Very often we can’t change the world and people around us, but we can change our world and can choose to see life differently. You can choose to put on the eyes of Christ that hates the sin, but still loves the sinner. You can choose to have a heart of Christ that is willingly to take up His Cross and even die for the love of others, instead of wasting our life and energy in nursing our hurts and contemplating our revenge when someone has wronged us unjustly. In short, if we can change the world within us, we will then be able to change the world outside us.
If Fr Thomas was not able change the world within him to see Christ being exploited and robbed in the poorest of the poor, he would probably have done nothing about it and simply gave himself the most common excuse in this world, “It not my problem.”
My sisters and brothers in Christ, today’s Gospel is challenging us to see Christ’s present in ourselves and in the people we relate and live with daily, especially in the poor and needy.
To live our faith as though we can separate whatever we think, say and do from our relationship with Christ is effectively saying to Jesus, “I want to be Your disciple, but I don’t want to carry the crosses in my daily life. Its too difficult to be compassionate, forgiving and loving. They disturb my routine and comforts in life. Why can’t I do my own thing and be happy and not bother too much with what is happening in our Parish, amongst my relatives and in the world? Jesus would probably answer, “Yes, you can by all means continue to live an uninterrupted life that you so cherish and continue to have unchallenged attitudes that you so treasure, but that’s not living the Good News of Salvation, and that’s not being my disciple. Are you also saying that you don’t want to accept my Good News of Salvation?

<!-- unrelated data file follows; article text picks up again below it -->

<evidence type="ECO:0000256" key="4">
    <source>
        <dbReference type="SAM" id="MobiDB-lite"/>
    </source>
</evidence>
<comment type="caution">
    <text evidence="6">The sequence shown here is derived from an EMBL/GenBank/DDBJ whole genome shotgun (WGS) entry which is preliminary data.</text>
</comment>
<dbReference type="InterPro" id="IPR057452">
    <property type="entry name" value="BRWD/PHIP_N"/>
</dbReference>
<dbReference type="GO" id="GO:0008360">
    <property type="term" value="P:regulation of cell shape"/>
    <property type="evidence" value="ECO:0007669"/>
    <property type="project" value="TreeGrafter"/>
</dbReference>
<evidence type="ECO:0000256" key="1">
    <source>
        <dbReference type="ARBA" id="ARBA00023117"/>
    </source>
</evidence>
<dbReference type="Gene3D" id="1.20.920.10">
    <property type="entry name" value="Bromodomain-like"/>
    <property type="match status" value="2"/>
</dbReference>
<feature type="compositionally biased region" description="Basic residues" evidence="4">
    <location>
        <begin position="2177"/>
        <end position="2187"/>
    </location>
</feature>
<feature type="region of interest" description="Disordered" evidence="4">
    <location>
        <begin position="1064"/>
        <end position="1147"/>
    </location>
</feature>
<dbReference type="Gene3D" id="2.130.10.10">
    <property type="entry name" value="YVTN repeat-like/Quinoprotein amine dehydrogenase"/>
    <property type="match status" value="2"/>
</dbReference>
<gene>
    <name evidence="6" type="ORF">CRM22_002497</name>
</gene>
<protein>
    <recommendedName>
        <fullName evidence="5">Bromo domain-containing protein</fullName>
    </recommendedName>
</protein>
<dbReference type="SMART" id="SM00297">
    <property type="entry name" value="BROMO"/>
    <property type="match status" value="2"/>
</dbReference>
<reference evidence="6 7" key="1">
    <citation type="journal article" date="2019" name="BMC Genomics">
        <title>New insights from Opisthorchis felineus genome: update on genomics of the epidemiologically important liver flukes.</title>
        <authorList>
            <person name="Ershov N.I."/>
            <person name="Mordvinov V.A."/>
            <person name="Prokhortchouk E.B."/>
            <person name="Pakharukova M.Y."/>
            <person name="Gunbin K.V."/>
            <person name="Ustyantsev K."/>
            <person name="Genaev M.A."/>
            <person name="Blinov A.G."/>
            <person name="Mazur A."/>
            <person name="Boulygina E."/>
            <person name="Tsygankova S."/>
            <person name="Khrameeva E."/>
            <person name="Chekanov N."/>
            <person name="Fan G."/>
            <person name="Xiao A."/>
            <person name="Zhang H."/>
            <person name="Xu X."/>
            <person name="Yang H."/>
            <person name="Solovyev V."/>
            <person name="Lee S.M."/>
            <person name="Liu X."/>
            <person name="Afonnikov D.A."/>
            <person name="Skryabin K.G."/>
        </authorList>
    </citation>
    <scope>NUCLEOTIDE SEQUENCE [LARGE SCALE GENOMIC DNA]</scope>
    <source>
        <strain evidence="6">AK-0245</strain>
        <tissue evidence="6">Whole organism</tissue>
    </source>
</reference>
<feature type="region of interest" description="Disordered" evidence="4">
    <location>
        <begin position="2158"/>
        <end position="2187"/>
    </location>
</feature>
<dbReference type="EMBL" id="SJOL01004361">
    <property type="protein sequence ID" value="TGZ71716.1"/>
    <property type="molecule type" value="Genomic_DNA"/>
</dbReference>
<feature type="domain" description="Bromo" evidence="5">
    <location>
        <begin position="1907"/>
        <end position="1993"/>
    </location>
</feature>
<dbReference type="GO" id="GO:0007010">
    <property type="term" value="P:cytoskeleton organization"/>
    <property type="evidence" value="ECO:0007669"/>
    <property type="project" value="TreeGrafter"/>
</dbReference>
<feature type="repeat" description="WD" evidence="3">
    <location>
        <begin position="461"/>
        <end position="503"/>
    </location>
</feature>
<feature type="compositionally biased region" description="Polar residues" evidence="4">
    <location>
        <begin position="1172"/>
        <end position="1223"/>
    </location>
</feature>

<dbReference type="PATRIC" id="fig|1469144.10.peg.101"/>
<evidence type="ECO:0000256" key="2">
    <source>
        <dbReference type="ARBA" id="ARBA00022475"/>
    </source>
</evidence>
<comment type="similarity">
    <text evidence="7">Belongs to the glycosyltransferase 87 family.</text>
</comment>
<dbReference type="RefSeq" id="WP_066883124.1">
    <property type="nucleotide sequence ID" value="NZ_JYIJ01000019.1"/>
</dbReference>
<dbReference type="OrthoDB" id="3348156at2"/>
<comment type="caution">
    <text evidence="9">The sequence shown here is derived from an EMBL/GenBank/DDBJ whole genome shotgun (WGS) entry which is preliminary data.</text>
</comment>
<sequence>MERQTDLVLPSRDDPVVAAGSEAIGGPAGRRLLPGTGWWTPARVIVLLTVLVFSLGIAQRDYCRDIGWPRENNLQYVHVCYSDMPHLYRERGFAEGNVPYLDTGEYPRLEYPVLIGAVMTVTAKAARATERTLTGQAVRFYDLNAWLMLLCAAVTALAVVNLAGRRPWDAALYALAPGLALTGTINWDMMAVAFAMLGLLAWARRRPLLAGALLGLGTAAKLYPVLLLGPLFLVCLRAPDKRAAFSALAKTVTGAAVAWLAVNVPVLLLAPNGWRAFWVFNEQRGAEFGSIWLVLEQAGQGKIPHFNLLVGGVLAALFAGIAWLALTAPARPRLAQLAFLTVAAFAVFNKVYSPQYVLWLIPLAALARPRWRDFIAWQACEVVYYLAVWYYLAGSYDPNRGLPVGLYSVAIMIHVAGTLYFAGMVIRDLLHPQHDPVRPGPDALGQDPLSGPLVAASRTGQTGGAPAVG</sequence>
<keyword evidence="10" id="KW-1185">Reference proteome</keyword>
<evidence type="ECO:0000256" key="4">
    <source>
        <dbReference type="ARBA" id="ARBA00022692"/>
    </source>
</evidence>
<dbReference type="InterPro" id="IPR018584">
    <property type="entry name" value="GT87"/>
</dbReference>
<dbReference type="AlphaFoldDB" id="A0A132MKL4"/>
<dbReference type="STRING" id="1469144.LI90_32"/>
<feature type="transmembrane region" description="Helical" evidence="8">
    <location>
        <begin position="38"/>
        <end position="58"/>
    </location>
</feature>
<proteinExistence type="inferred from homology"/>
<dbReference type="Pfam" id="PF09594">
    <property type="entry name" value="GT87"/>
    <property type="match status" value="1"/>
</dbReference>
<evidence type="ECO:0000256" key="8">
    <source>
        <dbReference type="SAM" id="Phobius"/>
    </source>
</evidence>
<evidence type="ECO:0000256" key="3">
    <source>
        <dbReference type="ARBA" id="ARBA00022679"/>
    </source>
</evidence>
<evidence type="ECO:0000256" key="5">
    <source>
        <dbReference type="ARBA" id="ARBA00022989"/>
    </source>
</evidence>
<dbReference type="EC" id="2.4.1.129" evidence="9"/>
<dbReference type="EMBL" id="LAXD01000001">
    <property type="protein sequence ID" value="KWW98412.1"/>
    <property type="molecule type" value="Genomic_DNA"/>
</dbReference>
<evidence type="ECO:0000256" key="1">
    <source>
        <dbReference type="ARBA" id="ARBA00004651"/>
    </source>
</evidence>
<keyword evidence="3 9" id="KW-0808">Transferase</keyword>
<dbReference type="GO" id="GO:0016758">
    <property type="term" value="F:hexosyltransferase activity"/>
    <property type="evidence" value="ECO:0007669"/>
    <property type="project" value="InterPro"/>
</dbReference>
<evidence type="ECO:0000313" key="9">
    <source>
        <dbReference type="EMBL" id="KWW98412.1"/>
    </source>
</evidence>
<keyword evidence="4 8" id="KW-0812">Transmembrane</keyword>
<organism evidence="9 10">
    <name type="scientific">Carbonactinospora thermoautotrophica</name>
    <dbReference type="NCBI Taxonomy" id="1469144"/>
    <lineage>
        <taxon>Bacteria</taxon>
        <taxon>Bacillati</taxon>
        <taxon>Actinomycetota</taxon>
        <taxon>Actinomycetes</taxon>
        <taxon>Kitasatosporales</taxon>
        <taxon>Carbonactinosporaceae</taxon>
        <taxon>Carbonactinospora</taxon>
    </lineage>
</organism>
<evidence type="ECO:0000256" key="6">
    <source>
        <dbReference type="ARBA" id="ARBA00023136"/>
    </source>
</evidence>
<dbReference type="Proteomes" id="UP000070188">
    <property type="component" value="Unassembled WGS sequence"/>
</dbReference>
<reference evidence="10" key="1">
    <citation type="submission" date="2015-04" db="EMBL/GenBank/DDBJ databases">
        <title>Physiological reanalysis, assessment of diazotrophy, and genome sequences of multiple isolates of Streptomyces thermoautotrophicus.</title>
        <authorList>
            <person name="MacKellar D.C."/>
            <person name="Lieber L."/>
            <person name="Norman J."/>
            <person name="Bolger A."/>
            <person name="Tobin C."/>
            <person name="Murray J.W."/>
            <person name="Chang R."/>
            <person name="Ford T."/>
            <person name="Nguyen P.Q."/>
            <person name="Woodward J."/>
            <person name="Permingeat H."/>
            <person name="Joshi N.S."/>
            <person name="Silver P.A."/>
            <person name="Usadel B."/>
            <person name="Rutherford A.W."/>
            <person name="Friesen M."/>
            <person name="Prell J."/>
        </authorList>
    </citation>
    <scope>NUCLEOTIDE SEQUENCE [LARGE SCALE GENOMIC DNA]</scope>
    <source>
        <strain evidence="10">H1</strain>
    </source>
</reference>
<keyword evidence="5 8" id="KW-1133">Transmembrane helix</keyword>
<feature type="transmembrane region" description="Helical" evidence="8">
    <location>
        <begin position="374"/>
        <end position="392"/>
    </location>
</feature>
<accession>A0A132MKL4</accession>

Mother Teresa very profoundly says (adapted), “Suffering is by itself nothing; it’s useless. But, suffering has its deepest meaning when shared with Christ in His Passion. When we are able to do this, our suffering becomes a wonderful gift to human life in the world. This is so true about Christ’s own life and His teachings when He said, ‘Greater love than this no man has, that he gives his life for his friends.’ And so when we suffer for Jesus, this is the greatest of undivided love” that we offer to the world.
My brothers and sisters in Christ, it is good to remind ourselves that “Christianity did not invent suffering. Suffering was already in the world thousands of years ago when human beings rejected God’s love soon after He created them. God created the world perfect and beautiful, but we messed it up by our irresponsible choices. However, Christianity gave a meaning to suffering. This meaning is not that suffering is good in itself but that, “in God’s providence, it is an opportunity to love – the supreme test in many instances.” (John Dalrymple).
At the funeral Mass that I presided yesterday, I was deeply touched to find out how so beautifully forgiving and Christ-like the deceased person was in his lifetime; he was truly such a great blessing to his family and relatives and everyone though his very Christ-like ways of uniting them through his very generous and forgiving ways.
And as I conclude, let us all remind ourselves that we CAN LOVE and ARE CAPABLE of GREATER LOVE, like this good man who died recently, like Fr Thomas and the many good people we know who have live and loved so fully as Christ has shown us.
Our challenge today is to learn to sense the Christ within us, and see the Christ outside us. And then to be the Christ to others, out of love for God. And, if situations and people demand that we take up our crosses to forgive more willingly, share more generously, and serve more selflessly then, we are called to trust that God will surely give us the strength to live in His ways. All this is not impossible if we dare to put our love God at the centre of our lives and as our highest priority in life - more than any thing we possess and any person we love. Yes, with God’s graces we can, but will we?
Fr Philip Heng, S.J.